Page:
I should also write to others; but indeed I am jack-tired, and must go to bed to a French novel to compose myself for slumber. - Ever your affectionate friend,
R. L. S.
Letter: TO W. E. HENLEY
608 BUSH STREET, SAN FRANCISCO, CAL., FEBRUARY 1880.
MY DEAR HENLEY, - Before my work or anything I sit down to answer your long and kind letter.
I am well, cheerful, busy, hopeful; I cannot be knocked down; I do not mind about the EMIGRANT. I never thought it a masterpiece. It was written to sell, and I believe it will sell; and if it does not, the next will. You need not be uneasy about my work; I am only beginning to see my true method.
(1) As to STUDIES. There are two more already gone to Stephen. YOSHIDA TORAJIRO, which I think temperate and adequate; and THOREAU, which will want a really Balzacian effort over the proofs. But I want BENJAMIN FRANKLIN AND THE ART OF VIRTUE to follow; and perhaps also WILLIAM PENN, but this last may be perhaps delayed for another volume - I think not, though. The STUDIES will be an intelligent volume, and in their latter numbers more like what I mean to be my style, or I mean what my style means to be, for I am passive. (2) The ESSAYS. Good news indeed. I think ORDERED SOUTH must be thrown in. It always swells the volume, and it will never find a more appropriate place. It was May 1874, Macmillan, I believe. (3) PLAYS. I did not understand you meant to try the draft. I shall make you a full scenario as soon as the EMIGRANT is done. (4) EMIGRANT. He shall be sent off next week. (5) Stories. You need not be alarmed that I am going to imitate Meredith. You know I was a Story-teller ingrain; did not that reassure you? The VENDETTA, which falls next to be finished, is not entirely pleasant. But it has points. THE FOREST STATE or THE GREENWOOD STATE: A ROMANCE, is another pair of shoes. It is my old Semiramis, our half-seen Duke and Duchess, which suddenly sprang into sunshine clearness as a story the other day. The kind, happy DENOUEMENT is unfortunately absolutely undramatic, which will be our only trouble in quarrying out the play. I mean we shall quarry from it. CHARACTERS - Otto Frederick John, hereditary Prince of Grunwald; Amelia Seraphina, Princess; Conrad, Baron Gondremarck, Prime Minister; Cancellarius Greisengesang; Killian Gottesacker, Steward of the River Farm; Ottilie, his daughter; the Countess von Rosen. Seven in all. A brave story, I swear; and a brave play too, if we can find the trick to make the end. The play, I fear, will have to end darkly, and that spoils the quality as I now see it of a kind of crockery, eighteenth century, high-life-below- stairs life, breaking up like ice in spring before the nature and the certain modicum of manhood of my poor, clever, feather-headed Prince, whom I love already. I see Seraphina too. Gondremarck is not quite so clear. The Countess von Rosen, I have; I'll never tell you who she is; it's a secret; but I have known the countess; well, I will tell you; it's my old Russian friend, Madame Z. Certain scenes are, in conception, the best I have ever made, except for HESTER NOBLE. Those at the end, Von Rosen and the Princess, the Prince and Princess, and the Princess and Gondremarck, as I now see them from here, should be nuts, Henley, nuts. It irks me not to go to them straight. But the EMIGRANT stops the way; then a reassured scenario for HESTER; then the VENDETTA; then two (or three) Essays - Benjamin Franklin, Thoughts on Literature as an Art, Dialogue on Character and Destiny between two Puppets, The Human Compromise; and then, at length - come to me, my Prince. O Lord, it's going to be courtly! And there is not an ugly person nor an ugly scene in it. The SLATE both Fanny and I have damned utterly; it is too morbid, ugly, and unkind; better starvation.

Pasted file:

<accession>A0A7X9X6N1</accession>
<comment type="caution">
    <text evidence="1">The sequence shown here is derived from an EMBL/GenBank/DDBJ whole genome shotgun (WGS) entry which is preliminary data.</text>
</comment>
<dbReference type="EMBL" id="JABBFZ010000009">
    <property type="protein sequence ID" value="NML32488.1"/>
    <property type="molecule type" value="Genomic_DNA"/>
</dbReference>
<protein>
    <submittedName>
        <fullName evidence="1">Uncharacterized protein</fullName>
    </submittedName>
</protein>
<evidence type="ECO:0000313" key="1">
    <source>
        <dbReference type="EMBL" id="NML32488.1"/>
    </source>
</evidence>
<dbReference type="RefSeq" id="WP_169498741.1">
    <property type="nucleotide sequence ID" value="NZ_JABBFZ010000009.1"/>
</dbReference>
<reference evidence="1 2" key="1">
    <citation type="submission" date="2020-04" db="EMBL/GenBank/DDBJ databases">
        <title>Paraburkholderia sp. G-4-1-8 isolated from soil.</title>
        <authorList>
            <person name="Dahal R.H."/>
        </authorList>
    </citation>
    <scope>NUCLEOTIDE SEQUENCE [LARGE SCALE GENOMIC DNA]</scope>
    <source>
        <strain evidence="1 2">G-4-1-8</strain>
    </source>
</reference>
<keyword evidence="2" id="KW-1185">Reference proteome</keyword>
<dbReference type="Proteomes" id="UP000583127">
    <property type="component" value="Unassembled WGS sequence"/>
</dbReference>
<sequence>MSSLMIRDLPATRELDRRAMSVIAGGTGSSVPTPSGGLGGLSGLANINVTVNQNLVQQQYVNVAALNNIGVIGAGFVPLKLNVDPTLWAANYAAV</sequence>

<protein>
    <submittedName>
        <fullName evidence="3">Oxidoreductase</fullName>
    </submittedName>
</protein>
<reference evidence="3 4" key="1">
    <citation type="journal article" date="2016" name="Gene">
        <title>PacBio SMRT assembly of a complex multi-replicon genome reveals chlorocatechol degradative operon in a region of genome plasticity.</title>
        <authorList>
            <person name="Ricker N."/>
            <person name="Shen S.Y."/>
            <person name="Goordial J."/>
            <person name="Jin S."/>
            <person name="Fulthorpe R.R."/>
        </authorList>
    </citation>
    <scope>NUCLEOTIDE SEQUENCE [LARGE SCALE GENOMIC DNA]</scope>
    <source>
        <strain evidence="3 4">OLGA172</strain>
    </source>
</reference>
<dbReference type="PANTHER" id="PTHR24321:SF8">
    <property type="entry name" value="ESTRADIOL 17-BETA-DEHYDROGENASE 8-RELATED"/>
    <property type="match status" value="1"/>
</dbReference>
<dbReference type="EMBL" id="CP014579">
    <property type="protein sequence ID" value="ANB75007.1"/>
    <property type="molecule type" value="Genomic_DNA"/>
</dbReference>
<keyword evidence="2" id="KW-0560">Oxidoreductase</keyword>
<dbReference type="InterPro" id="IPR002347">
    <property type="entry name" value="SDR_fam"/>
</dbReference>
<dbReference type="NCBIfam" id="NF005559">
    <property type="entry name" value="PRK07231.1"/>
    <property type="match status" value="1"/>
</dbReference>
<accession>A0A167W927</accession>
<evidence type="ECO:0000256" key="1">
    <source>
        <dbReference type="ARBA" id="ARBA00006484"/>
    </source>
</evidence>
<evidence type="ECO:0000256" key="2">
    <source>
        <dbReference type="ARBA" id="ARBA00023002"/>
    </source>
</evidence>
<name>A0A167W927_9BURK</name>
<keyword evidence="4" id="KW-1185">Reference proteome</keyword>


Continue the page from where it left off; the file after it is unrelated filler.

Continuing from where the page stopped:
R. L. S.
Letter: TO SIDNEY COLVIN
608 BUSH STREET, SAN FRANCISCO, [MARCH 1880].
MY DEAR COLVIN, - My landlord and landlady's little four-year-old child is dying in the house; and O, what he has suffered.